Economic Structural Adjustment Programme (ESAP): precursor to the fast track resettlement?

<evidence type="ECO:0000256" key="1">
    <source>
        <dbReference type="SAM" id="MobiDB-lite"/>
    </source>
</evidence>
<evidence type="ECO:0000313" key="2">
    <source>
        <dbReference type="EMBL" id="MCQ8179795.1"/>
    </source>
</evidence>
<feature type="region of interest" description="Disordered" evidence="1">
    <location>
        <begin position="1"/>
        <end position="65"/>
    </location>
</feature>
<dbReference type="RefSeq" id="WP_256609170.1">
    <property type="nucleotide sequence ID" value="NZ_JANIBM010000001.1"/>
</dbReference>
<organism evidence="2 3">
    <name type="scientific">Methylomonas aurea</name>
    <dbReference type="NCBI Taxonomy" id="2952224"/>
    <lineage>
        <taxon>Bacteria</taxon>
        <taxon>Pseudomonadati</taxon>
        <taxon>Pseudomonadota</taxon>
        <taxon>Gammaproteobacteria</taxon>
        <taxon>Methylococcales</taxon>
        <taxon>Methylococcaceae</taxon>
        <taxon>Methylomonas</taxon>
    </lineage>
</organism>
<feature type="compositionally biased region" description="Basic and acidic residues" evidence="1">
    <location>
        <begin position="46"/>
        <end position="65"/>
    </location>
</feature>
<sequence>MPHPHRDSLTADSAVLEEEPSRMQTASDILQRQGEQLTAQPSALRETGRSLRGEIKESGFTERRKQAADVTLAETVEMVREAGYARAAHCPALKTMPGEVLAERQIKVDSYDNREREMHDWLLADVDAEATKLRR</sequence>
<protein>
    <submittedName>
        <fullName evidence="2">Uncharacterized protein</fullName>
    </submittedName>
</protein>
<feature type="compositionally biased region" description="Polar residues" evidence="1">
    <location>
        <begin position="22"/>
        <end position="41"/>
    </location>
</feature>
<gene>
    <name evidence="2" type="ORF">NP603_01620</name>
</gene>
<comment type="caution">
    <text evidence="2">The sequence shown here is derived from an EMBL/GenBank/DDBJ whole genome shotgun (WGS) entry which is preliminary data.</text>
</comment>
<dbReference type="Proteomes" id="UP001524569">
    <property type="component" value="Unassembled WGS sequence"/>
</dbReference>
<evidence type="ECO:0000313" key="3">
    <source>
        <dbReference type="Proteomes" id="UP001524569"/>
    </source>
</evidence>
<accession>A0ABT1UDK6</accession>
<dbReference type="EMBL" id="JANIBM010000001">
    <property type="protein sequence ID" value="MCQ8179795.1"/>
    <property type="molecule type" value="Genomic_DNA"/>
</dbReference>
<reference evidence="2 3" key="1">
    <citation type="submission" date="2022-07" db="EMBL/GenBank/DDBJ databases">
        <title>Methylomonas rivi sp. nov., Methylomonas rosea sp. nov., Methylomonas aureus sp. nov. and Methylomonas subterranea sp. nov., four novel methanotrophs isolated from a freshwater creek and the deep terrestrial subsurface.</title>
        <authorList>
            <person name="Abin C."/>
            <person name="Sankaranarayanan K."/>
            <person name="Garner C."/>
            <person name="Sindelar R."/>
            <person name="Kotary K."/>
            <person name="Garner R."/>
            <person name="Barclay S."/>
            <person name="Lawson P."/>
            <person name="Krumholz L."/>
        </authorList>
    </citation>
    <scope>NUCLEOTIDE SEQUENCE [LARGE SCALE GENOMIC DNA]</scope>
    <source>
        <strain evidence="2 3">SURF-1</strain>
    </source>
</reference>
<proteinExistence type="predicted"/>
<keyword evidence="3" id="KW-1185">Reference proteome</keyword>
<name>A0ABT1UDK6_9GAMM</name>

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In 1991, the Government of Zimbabwe abandoned its highly interventionist economic strategy and adopted a market driven Economic Structural Adjustment Programme (ESAP). A major objective of ESAP was the reorientation of the economy from the production of non-tradable to the production of tradable goods. Through a sustained depreciation of the exchange rate, the prices of tradable goods rise relative to those of non-tradable goods, thereby shifting the domestic terms of trade in favour of tradable goods relative to non-tradable goods. All other things remaining equal, the tradable goods sector becomes more profitable relative to the nontradable goods sector. Following this shift in relative prices, producers are expected to shift from the production of non-tradable to the production of tradable goods, with output and employment growth expected to be faster in the tradable, relative to the non-tradable goods sector. This chapter explores the impact of ESAP on the quality of life for small - scale farmers and the rural population. Small-scale farmers emerged out of attempts by colonial rulers to decongest the communal areas by promoting a class of successful (master) farmers, who were then allocated larger pieces of land (30-300 acres) in the newly created African Purchase Areas (APAs). This class of ‘large’ peasants became known as the small-scale commercial farmers. It is the welfare of these, and that of communal farmers during the period of ESAP that this chapter is about. The chapter is organised as follows. While the first section provides an introduction, the second examines the post-independence, pre-ESAP period (1980-90).